Elsewhere today: Non-learning curve: This ON THE AVENUES column repeat reveals that since 2011, we’ve been discussing the safety hazards on Spring Street between 10th and 9th. Too bad City Hall is deaf.
It’s very, very simple.
Jeff Speck conducted a street grid study with a mind toward incorporating two-way streets within the context of a larger mandate to redesign downtown streets for the improvement of navigation by all users, not just drivers, and to make them friendlier for non-drivers — cyclists, walkers, handicapped users, and so on, in a future tense.
Jeff Gahan chortled and handed this plan to HWC Engineering bearing a post-it note:
Apart from the directional shift to two-way traffic — even Phipps might notice if we don’t do at least that much — do absolutely nothing to inconvenience a driver, or to improve the experience for non-drivers. This shit’s for show only, and nothing more. After all, the Feds are paying for it, and we can spin the paving project if nothing else.
The traffic engineers at HWC were happy to obey the mayor’s orders. They got paid, another few thousand bucks passed into Gahan’s re-election fund, and just as neighborhood activists were gearing up yet again to picket City Hall for ignoring its obligation to make streets safe, skateboarder Matt Brewer was killed by a driver where a dangerous curve at 10th and Spring feeds into an intersection at 9th, with vision chronically blocked by commercial vehicles that have been illegally parked on the street for the past 15 years without a single peep from ordinance enforcement.
Team Gahan subsequently has ducked, covered and emitted robotic, gurgling and bureaucratic non-answers.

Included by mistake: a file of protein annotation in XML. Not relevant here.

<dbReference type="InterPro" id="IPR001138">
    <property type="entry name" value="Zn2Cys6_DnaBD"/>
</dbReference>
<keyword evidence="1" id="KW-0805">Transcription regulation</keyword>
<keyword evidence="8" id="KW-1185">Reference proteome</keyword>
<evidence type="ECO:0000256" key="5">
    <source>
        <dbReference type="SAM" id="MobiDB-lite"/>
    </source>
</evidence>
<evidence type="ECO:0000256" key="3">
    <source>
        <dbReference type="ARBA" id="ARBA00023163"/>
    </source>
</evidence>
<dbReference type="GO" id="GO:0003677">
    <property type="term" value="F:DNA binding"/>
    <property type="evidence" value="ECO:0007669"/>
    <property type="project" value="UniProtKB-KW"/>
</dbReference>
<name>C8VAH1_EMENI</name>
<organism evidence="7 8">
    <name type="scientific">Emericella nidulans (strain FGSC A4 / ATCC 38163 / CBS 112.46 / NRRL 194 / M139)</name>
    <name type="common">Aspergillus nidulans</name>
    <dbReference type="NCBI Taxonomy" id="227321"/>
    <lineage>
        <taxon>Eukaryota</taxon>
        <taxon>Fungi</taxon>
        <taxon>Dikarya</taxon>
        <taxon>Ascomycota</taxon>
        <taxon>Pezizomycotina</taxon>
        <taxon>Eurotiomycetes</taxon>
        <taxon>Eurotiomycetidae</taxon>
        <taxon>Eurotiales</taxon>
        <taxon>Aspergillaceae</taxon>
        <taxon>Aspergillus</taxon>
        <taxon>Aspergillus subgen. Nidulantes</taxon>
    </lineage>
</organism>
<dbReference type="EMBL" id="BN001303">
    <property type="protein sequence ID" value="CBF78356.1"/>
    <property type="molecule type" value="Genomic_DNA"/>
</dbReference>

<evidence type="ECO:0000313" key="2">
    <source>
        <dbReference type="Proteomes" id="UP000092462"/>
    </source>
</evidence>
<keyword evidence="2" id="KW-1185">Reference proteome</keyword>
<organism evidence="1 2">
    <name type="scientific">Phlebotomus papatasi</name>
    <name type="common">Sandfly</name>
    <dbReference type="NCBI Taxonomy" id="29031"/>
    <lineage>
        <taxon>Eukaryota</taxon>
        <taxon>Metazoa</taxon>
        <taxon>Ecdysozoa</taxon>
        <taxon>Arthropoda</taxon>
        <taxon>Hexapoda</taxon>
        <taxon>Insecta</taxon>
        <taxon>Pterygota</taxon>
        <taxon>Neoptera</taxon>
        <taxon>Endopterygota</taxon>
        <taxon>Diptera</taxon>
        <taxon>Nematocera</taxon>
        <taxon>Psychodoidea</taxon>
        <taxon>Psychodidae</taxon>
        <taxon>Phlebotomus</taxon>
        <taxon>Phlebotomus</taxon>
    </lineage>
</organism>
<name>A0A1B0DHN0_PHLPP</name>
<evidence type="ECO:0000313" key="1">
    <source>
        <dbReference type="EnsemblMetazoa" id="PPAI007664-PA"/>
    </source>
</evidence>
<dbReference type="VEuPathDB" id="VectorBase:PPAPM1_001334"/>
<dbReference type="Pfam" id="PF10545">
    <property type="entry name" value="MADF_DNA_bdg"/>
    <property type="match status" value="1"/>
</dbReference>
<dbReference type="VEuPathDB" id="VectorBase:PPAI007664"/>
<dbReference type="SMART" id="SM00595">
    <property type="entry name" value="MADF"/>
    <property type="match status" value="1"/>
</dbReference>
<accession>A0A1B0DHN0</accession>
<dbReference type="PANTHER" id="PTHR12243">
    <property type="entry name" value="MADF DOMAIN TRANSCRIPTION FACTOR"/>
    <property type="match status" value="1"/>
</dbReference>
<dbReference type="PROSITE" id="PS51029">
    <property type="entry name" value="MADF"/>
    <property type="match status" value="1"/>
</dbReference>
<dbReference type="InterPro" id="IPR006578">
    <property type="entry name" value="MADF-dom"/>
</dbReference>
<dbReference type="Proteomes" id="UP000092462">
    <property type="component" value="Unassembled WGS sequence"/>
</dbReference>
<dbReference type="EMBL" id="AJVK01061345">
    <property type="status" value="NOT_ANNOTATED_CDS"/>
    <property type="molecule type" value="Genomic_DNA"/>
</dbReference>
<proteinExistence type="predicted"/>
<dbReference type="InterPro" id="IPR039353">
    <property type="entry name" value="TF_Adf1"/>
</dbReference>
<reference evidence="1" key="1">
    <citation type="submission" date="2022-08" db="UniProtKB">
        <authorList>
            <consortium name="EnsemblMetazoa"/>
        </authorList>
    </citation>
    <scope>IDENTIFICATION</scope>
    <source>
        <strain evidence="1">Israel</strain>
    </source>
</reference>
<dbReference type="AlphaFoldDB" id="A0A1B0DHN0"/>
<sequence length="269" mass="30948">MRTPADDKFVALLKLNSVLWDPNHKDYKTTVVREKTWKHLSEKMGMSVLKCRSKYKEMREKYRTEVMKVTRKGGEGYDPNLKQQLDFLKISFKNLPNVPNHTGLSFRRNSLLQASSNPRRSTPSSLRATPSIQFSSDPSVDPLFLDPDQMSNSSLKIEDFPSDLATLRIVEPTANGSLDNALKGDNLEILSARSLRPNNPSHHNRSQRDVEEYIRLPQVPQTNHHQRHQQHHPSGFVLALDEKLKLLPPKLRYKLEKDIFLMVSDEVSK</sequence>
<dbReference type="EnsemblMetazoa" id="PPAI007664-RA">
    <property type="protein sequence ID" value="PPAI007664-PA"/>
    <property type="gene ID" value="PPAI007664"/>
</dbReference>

NA Confidential: Brief question: has the accident report about Matt Brewer been released? I’m particularly interested in the role of those Williams Plumbing trucks forever parked illegally on the street, blocking the view. Thank you.
Chief Todd Bailey: All crash investigations handled by the Combined Accident Reconstruction Team are maintained by the Floyd County Prosecutor’s Office. I can tell you the case is still under investigation but if you’re looking for specific information you’ll need to inquire with the Prosecutor.
It’s just another reason of too many that Nanny Barksdale got the Reisz-stag all wrong: It isn’t the working conditions which are inhumane at City Hall. It’s the ruling clique itself.
As if to highlight the gesture of thumbing his nose at critics, Gahan quickly appointed superannuated mafioso wannabe Warren Nash to the Human Rights Commission, and Nash just as rapidly engineered the hiring of his son the councilman to a job with the housing authority.
Jeffrey and the DemoDisnyDixiecrats looked out upon the carnage and found it good. That snoring you hear? It’s the News and Tribune, eagerly defending the right of mayors to advertise.
Meanwhile, if you want to know exactly how Gahan botched the Speck plan for two-way streets, read this article. It’s one of the best Strong Town pieces I’ve ever read on the topic: